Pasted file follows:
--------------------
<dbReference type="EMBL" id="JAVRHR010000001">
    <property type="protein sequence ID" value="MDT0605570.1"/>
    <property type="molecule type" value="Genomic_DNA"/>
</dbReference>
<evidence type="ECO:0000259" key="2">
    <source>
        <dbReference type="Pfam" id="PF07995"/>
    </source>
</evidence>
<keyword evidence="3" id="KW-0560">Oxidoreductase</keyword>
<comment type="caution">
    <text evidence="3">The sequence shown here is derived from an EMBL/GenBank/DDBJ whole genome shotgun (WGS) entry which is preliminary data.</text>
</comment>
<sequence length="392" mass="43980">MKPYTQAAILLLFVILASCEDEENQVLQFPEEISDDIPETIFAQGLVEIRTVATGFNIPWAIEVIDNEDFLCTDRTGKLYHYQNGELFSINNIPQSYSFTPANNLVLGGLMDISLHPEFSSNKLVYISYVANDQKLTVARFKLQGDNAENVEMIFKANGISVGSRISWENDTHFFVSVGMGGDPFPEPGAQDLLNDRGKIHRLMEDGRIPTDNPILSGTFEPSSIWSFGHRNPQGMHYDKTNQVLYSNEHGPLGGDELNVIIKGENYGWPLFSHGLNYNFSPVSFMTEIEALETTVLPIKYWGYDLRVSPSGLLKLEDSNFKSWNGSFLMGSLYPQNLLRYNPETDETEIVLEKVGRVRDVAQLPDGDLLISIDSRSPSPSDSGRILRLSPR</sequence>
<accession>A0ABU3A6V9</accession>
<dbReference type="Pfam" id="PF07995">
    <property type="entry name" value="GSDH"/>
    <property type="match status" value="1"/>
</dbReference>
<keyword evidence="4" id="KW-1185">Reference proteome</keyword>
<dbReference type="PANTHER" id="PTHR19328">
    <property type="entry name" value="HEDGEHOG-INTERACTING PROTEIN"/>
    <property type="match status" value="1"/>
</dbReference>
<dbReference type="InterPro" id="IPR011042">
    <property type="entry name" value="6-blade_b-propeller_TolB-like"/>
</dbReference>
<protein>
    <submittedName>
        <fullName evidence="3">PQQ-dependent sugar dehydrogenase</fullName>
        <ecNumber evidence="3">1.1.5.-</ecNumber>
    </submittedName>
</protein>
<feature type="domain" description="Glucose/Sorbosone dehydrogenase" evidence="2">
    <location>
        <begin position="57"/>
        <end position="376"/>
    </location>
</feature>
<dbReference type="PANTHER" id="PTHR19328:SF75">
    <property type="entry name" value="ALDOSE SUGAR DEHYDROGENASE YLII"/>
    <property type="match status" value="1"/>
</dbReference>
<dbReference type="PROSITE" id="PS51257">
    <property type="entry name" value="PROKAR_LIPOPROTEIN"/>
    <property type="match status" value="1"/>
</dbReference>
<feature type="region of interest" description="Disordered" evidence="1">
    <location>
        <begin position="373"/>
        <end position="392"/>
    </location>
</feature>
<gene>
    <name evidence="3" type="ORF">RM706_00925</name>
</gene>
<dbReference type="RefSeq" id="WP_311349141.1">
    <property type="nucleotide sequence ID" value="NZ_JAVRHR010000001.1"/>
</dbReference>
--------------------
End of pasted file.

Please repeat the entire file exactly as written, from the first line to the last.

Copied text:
<dbReference type="EMBL" id="JAVRHR010000001">
    <property type="protein sequence ID" value="MDT0605570.1"/>
    <property type="molecule type" value="Genomic_DNA"/>
</dbReference>
<evidence type="ECO:0000259" key="2">
    <source>
        <dbReference type="Pfam" id="PF07995"/>
    </source>
</evidence>
<keyword evidence="3" id="KW-0560">Oxidoreductase</keyword>
<comment type="caution">
    <text evidence="3">The sequence shown here is derived from an EMBL/GenBank/DDBJ whole genome shotgun (WGS) entry which is preliminary data.</text>
</comment>
<sequence length="392" mass="43980">MKPYTQAAILLLFVILASCEDEENQVLQFPEEISDDIPETIFAQGLVEIRTVATGFNIPWAIEVIDNEDFLCTDRTGKLYHYQNGELFSINNIPQSYSFTPANNLVLGGLMDISLHPEFSSNKLVYISYVANDQKLTVARFKLQGDNAENVEMIFKANGISVGSRISWENDTHFFVSVGMGGDPFPEPGAQDLLNDRGKIHRLMEDGRIPTDNPILSGTFEPSSIWSFGHRNPQGMHYDKTNQVLYSNEHGPLGGDELNVIIKGENYGWPLFSHGLNYNFSPVSFMTEIEALETTVLPIKYWGYDLRVSPSGLLKLEDSNFKSWNGSFLMGSLYPQNLLRYNPETDETEIVLEKVGRVRDVAQLPDGDLLISIDSRSPSPSDSGRILRLSPR</sequence>
<accession>A0ABU3A6V9</accession>
<dbReference type="Pfam" id="PF07995">
    <property type="entry name" value="GSDH"/>
    <property type="match status" value="1"/>
</dbReference>
<keyword evidence="4" id="KW-1185">Reference proteome</keyword>
<dbReference type="PANTHER" id="PTHR19328">
    <property type="entry name" value="HEDGEHOG-INTERACTING PROTEIN"/>
    <property type="match status" value="1"/>
</dbReference>
<dbReference type="InterPro" id="IPR011042">
    <property type="entry name" value="6-blade_b-propeller_TolB-like"/>
</dbReference>
<protein>
    <submittedName>
        <fullName evidence="3">PQQ-dependent sugar dehydrogenase</fullName>
        <ecNumber evidence="3">1.1.5.-</ecNumber>
    </submittedName>
</protein>
<feature type="domain" description="Glucose/Sorbosone dehydrogenase" evidence="2">
    <location>
        <begin position="57"/>
        <end position="376"/>
    </location>
</feature>
<dbReference type="PANTHER" id="PTHR19328:SF75">
    <property type="entry name" value="ALDOSE SUGAR DEHYDROGENASE YLII"/>
    <property type="match status" value="1"/>
</dbReference>
<dbReference type="PROSITE" id="PS51257">
    <property type="entry name" value="PROKAR_LIPOPROTEIN"/>
    <property type="match status" value="1"/>
</dbReference>
<feature type="region of interest" description="Disordered" evidence="1">
    <location>
        <begin position="373"/>
        <end position="392"/>
    </location>
</feature>
<gene>
    <name evidence="3" type="ORF">RM706_00925</name>
</gene>
<dbReference type="RefSeq" id="WP_311349141.1">
    <property type="nucleotide sequence ID" value="NZ_JAVRHR010000001.1"/>
</dbReference>